There is something magical about getting lost in a record store, flipping through records looking for that special one. At the Pittsburgh Record and CD Convention, about 35 different vendors bring crates of vinyl in which to lose yourself, in addition to CDs and memorabilia.
Tony Medwid, a vinyl enthusiast and record collector himself, has been helping to organize the Pittsburgh Record Convention since 1996. Since its inception, the event has taken place at least twice a year, except for a few years early on in which it was held three times. The convention brings record vendors from all around the state, as well as vendors from Ohio, Michigan and as far as Colorado. These sellers bring all sorts of music, from Doo Wop and R&B to psych, garage to surf rock, metal, punk, soul and jazz.
When City Paper chatted with Medwid on the phone, he was in the thick of preparation, promoting the 46th iteration of the event on May 26. And promotion of the show is much different now than it was in 1996 – even the way people buy records has changed since then, Medwid points out.
“When I first started doing this, there wasn’t a whole lot of internet activity. People collected records through print publications, magazines like Goldmine that featured auctions and came out every two weeks.”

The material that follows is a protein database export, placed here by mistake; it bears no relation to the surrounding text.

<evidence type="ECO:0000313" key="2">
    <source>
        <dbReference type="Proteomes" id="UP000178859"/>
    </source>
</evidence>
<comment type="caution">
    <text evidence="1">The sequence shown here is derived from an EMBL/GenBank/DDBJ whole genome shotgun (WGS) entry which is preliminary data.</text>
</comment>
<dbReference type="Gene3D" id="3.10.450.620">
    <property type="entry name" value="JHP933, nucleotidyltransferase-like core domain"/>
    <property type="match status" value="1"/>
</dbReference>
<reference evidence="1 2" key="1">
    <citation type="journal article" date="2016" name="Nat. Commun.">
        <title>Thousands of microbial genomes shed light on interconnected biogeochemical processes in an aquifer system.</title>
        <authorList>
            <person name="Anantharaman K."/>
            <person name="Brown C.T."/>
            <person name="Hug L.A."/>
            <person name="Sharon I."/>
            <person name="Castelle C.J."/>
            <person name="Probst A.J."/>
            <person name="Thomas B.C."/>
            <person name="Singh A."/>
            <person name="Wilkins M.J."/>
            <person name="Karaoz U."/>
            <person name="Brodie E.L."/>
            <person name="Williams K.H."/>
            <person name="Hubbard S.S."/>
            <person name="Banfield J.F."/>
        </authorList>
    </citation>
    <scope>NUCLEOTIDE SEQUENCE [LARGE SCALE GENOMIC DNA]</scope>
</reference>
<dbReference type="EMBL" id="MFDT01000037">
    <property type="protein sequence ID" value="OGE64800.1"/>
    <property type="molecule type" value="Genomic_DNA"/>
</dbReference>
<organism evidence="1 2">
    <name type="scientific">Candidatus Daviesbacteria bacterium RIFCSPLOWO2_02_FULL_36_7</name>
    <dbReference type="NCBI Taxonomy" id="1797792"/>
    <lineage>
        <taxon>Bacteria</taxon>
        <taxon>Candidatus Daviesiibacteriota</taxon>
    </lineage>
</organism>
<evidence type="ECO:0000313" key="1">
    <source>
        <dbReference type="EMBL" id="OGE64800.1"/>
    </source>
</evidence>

Since then, Goldmine has gotten a lot thinner thanks to the proliferation of online vendors. But conventions like Medwid’s at the Bridgeville VFD provide a place for vinyl enthusiasts to find rarities and dig through diverse collections.
“A couple years ago, someone paid $1200 for an early Elvis Record [at the convention], I believe it was Good Rocking Tonight. It was one of his first on Sun Records,” says Medwid. “He bought it from a guy from NJ who was selling blues stuff, and some rare stuff.”
But there's more than just expensive, rare records or stuff for niche collectors.
“There’s plenty of common stuff too, dollar albums and records, CDs,” says Medwid. “We always have lots of different vendors with different types of music for sale.”
Medwid has been doing this for 22 years, but he’s not even close to being sick of it.
“What makes it exciting is the music, the format. There’s a lot of new stuff coming out, and re-releases of older material. You get to meet new people once or twice a year, get to know other enthusiasts. That’s what keeps it exciting for me.”